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Occupational health in the workplace

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Workplace absence through sickness is a constant headache for employers but now it is hoped that a new Government taskforce being put in place will improve employer awareness of the importance of occupational health in the workplace.

Occupational health support

SMEs do not always know what is available and consequently, this can mean that their staff are unable to benefit from any form of occupational health service.

The new taskforce will produce a voluntary occupational health framework for businesses, part of this will involve setting out minimum levels of occupational health needed to stop sickness-related job losses and help businesses support those returning to work after a period of ill-health.

“It is so important for employers to be aware of this type of support, but sometimes SMEs are too busy keeping going that they do not have the time or the resources to look into occupational health,” said Partner and Employment Law Solicitor, Susan Mayall.

“By being able to access occupational health it is hoped that sickness and absenteeism in the workplace can be reduced, and this will not only help employers retain trained staff, it will aid productivity and play a vital role in maintaining the well-being of their workforce,” she said.

What is occupational health?

Occupational health and safety are primarily concerned with the safety, health, and welfare of staff in their place of work.  Often, we hear the term ‘being referred to occupational health’ and this will happen when there is a concern about an employee’s health, work performance (where there may be health implications) or level of sickness absence.  The overall aim is to make sure staff are fit enough to do the role they have been employed to do.

When an employee's health could affect their job, or be affected by the work they do, their employer can ask them if they'll agree to an assessment with an occupational health adviser.

Do workplaces need occupational health?

Many smaller companies will not have a designated occupational health department and in that case, it will be carried out by an external agency.  Larger companies however do often have their own employer’s occupational health service.

Just 28% of SMEs provide some form of occupational health, with large employers (89%) nearly three times more likely to do so.

Role of occupational health in the workplace

The occupational health adviser assesses the employee and reports back to the employer.

An employer might want to use occupational health when:

  • there is a physical or mental health issue
  • in cases of long-term absence
  • to assist in return to work planning
  • to make reasonable adjustments for a disabled employee
  • to reduce the amount of sickness

“An employer might want to use occupational health when a staff member is struggling with their physical or mental health, or get advice on making any reasonable adjustments for people in the workplace,” added Susan Mayall.

“They should also be a credible point of contact when an employee has been off sick for a long time or is returning to work after sickness absence, only by being fully informed and aware can employers be empowered to help their staff.”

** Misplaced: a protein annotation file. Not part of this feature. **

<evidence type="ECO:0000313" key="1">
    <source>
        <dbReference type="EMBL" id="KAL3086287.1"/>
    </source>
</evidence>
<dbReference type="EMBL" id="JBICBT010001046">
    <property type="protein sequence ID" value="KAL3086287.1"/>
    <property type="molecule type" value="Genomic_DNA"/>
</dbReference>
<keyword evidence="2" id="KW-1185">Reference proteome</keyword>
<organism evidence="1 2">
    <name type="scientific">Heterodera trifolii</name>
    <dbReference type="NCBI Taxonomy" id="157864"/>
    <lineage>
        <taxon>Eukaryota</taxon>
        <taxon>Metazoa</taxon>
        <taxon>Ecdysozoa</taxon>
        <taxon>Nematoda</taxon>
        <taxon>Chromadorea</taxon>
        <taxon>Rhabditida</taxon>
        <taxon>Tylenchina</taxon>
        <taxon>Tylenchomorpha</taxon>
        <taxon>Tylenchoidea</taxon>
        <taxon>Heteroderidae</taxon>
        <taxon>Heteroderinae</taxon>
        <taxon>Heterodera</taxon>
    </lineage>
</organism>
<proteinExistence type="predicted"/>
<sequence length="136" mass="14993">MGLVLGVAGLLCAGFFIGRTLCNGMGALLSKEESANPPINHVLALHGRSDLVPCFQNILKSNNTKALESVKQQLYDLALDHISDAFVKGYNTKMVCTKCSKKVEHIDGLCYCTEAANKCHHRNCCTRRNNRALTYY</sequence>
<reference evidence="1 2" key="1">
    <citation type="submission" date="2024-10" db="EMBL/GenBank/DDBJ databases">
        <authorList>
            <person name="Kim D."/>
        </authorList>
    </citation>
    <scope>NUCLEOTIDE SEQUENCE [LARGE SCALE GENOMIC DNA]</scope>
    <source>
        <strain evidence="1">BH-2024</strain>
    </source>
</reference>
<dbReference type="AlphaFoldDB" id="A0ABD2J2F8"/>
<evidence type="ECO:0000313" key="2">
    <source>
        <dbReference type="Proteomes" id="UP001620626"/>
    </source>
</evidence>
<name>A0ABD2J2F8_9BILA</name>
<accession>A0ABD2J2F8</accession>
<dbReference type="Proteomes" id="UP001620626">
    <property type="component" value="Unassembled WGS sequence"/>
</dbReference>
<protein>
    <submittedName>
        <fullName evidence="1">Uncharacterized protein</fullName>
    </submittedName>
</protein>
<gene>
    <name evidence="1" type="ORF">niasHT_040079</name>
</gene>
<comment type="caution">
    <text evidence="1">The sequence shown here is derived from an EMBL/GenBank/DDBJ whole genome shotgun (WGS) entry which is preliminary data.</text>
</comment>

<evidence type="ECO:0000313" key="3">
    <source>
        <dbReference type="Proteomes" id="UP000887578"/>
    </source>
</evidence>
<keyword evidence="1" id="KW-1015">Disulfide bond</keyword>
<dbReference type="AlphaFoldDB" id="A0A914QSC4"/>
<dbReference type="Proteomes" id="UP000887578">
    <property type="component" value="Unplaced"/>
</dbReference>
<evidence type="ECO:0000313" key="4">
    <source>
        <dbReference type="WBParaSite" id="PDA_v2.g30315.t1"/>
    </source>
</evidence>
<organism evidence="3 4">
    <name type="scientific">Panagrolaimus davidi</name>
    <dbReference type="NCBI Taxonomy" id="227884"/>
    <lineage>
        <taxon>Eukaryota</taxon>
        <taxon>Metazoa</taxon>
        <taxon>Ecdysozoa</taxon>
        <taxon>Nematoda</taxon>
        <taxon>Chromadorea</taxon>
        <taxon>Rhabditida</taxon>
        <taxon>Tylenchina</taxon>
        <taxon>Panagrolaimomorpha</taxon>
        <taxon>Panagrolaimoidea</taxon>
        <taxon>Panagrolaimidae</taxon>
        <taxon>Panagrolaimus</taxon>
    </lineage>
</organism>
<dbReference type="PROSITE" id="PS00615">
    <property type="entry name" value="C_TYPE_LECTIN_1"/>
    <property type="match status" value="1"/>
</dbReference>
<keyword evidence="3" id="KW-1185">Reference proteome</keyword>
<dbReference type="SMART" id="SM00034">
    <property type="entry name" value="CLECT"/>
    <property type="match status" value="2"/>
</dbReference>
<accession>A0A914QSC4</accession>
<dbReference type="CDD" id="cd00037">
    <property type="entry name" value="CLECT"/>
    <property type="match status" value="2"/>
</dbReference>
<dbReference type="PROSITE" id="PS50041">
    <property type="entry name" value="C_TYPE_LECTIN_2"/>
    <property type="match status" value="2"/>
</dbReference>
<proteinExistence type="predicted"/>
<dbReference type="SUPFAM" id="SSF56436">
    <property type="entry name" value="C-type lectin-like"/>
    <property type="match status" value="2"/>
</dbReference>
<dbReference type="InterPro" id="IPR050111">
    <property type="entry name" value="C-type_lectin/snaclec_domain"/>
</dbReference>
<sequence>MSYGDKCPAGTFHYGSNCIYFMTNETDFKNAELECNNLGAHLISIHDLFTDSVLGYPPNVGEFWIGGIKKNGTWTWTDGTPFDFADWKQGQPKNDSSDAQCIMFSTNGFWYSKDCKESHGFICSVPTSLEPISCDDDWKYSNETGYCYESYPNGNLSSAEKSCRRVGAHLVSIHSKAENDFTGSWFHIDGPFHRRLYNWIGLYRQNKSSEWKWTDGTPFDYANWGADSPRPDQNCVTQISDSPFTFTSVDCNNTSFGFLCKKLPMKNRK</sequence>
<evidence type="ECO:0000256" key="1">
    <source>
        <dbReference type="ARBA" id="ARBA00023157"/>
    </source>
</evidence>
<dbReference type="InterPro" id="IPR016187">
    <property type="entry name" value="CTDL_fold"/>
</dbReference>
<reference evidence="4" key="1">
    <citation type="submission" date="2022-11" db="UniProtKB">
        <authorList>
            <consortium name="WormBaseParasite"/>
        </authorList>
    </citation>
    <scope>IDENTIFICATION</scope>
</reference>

Do employers have to follow occupational health recommendations?

Employers do not have to strictly follow the recommendations from the occupational health assessment, but an employer would normally have to have valid reasons if it is decided not to accept recommendations its occupational health consultant has made.

It would depend upon the individual circumstances, i.e. an employee may disagree with the consultant’s recommendations. Also, an employer may simply not be able to put in place the recommendations.

Occupational health assessments can help the employer understand what their employee needs to:

  • feel better
  • return to work
  • do their job
  • avoid anything that could cause further health or absence issues

Occupational health workplace policies

“As a matter of good business housekeeping business owners should review their occupational health workplace policies, or if there is not one in place keep channels of communication open and liaise with the employee and their doctor, if necessary,” added Susan.

The workplace policy should include:

  • Where occupational health can be accessed
  • When a referral or assessment can be made
  • What both the employer and employee need to do

How can we help?

At Pearson Solicitors our designated employment lawyers for businesses can offer legal advice on contracts, workplace policies and managing long-term employee sickness. For further information on our employment legal services contact a member of the team on 0161 785 3500 or email 

Please note that the information and opinions contained in this article are not intended to be comprehensive, nor to provide legal advice. No responsibility for its accuracy or correctness is assumed by Pearson Solicitors and Financial Advisers Ltd or any of its members or employees. Professional legal advice should be obtained before taking, or refraining from taking, any action as a result of this article.

Written by Susan Mayall


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